This course examines the need for long-term care services and the risk factors associated with utilization of them as well as familiarizing students with financing and delivery mechanisms in long-term care, both public and private. The policy issues in current long-term care initiatives are explored.

PHE 558/658 - Perspectives on Aging (3)
An introduction to the field of gerontology is presented from the perspectives offered by multiple disciplines, including sociology, psychology, biology, economics, political science, and demography. Stereotypes of aging and theoretical frameworks for understanding aging are examined, as are normal age-related changes, the impact of social, political, and economic conditions on the process of aging, and the myriad consequences of a growing population of elders.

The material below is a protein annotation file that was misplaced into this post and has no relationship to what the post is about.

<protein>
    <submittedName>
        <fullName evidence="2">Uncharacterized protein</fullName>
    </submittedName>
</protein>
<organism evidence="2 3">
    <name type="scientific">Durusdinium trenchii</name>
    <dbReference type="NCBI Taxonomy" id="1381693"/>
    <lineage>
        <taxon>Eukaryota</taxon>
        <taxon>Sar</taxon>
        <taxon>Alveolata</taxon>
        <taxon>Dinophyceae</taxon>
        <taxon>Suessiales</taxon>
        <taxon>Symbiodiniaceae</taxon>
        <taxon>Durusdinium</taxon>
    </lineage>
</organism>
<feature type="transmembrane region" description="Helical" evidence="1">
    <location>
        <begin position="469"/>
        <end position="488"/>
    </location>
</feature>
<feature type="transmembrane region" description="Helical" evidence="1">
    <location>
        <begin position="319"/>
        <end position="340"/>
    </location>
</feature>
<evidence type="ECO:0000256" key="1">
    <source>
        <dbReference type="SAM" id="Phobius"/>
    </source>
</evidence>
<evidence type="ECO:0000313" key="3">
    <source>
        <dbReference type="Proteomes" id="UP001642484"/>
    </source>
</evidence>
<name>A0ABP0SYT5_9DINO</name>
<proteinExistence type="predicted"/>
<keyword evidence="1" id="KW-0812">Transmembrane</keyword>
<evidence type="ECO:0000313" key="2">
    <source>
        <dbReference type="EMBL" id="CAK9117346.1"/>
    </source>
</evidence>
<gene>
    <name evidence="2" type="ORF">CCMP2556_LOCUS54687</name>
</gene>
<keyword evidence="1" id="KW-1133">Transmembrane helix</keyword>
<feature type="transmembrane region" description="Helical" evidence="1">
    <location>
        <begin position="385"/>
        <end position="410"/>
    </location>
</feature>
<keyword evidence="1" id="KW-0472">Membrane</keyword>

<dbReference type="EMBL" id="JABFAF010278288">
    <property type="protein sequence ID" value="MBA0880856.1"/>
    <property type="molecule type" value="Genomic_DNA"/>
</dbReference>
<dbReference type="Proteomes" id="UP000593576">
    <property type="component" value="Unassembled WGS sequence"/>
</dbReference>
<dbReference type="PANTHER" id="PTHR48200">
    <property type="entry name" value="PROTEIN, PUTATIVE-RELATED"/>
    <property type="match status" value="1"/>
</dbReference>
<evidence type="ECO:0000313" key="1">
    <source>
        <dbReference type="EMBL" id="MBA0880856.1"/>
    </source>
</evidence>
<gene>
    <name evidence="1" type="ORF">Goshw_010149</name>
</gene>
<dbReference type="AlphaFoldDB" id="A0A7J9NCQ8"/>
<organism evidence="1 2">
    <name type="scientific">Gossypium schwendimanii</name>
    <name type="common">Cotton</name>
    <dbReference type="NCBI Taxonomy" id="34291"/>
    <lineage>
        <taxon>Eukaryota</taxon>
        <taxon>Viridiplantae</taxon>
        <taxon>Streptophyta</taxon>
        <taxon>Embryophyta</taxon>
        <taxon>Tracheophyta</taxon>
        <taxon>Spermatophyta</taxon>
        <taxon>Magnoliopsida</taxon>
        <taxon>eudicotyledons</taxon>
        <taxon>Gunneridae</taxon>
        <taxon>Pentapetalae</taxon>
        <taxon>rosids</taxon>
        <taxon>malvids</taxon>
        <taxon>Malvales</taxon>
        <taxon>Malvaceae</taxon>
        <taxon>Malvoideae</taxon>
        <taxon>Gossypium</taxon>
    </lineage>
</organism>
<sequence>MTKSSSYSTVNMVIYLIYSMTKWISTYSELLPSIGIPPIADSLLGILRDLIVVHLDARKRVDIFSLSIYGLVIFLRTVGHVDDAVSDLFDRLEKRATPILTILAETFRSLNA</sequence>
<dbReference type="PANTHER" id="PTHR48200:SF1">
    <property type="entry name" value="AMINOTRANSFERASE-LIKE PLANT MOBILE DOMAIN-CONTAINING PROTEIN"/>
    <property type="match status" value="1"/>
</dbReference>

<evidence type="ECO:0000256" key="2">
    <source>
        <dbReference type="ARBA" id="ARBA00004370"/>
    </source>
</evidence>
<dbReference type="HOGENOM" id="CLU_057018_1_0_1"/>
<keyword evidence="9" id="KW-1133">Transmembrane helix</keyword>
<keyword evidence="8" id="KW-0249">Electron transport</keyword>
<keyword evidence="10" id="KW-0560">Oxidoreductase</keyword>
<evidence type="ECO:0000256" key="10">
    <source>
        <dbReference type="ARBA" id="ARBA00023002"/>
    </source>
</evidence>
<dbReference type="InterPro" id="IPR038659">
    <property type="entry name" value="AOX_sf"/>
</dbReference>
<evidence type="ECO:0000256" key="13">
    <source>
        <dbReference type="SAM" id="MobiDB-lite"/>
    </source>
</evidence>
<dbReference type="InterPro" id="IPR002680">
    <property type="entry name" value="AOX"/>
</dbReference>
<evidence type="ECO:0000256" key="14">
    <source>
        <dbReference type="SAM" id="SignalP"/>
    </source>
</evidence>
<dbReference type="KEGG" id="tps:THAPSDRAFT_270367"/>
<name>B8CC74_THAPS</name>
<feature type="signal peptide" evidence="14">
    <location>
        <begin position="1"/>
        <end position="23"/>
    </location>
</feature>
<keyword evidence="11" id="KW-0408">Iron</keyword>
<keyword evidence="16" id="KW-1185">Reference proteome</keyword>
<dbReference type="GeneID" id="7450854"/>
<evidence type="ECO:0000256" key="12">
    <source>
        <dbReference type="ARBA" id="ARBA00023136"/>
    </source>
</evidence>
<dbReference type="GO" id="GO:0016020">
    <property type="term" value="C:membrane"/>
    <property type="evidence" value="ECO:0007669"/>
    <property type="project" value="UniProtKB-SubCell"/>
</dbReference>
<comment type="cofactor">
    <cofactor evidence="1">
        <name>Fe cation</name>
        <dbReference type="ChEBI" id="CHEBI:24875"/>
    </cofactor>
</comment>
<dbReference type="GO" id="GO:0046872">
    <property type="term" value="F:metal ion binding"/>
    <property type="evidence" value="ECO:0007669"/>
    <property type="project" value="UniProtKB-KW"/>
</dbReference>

PHE 559/659 - Economics of Aging (3)
Objectives are (1) understand the roots of income inequality between the aged and non-aged; (2) review the economic policy factors that influence the decision to retire; (3) understand the political economy of old age income support in the U.S. and abroad; (4) explore the history, operation, and policy questions of our major public pension system, social security; and (5) discuss private pensions in relationship to the U.S. income maintenance policy.
*Note: This course is only offered spring quarter of odd years.

PHE 560/660 - Mental Health and Aging (3)